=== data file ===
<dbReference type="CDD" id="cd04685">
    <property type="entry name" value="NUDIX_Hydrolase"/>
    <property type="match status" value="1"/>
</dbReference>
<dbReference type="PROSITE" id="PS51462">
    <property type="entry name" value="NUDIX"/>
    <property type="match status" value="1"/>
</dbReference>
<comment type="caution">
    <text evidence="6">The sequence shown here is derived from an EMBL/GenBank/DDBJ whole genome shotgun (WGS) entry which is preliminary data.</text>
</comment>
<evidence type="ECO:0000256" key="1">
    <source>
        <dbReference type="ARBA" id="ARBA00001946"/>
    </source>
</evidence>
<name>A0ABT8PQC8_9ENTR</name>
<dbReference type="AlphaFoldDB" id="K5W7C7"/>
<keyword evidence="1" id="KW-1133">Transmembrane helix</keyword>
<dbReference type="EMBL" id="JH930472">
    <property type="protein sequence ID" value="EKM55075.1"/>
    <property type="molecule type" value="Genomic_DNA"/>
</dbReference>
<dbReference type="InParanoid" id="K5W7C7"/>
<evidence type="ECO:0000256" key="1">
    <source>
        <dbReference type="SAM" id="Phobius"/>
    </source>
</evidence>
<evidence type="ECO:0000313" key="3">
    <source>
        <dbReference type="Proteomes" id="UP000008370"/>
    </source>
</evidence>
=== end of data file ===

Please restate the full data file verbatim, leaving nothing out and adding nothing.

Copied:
<dbReference type="CDD" id="cd04685">
    <property type="entry name" value="NUDIX_Hydrolase"/>
    <property type="match status" value="1"/>
</dbReference>
<dbReference type="PROSITE" id="PS51462">
    <property type="entry name" value="NUDIX"/>
    <property type="match status" value="1"/>
</dbReference>
<comment type="caution">
    <text evidence="6">The sequence shown here is derived from an EMBL/GenBank/DDBJ whole genome shotgun (WGS) entry which is preliminary data.</text>
</comment>
<evidence type="ECO:0000256" key="1">
    <source>
        <dbReference type="ARBA" id="ARBA00001946"/>
    </source>
</evidence>
<name>A0ABT8PQC8_9ENTR</name>
<dbReference type="AlphaFoldDB" id="K5W7C7"/>
<keyword evidence="1" id="KW-1133">Transmembrane helix</keyword>
<dbReference type="EMBL" id="JH930472">
    <property type="protein sequence ID" value="EKM55075.1"/>
    <property type="molecule type" value="Genomic_DNA"/>
</dbReference>
<dbReference type="InParanoid" id="K5W7C7"/>
<evidence type="ECO:0000256" key="1">
    <source>
        <dbReference type="SAM" id="Phobius"/>
    </source>
</evidence>
<evidence type="ECO:0000313" key="3">
    <source>
        <dbReference type="Proteomes" id="UP000008370"/>
    </source>
</evidence>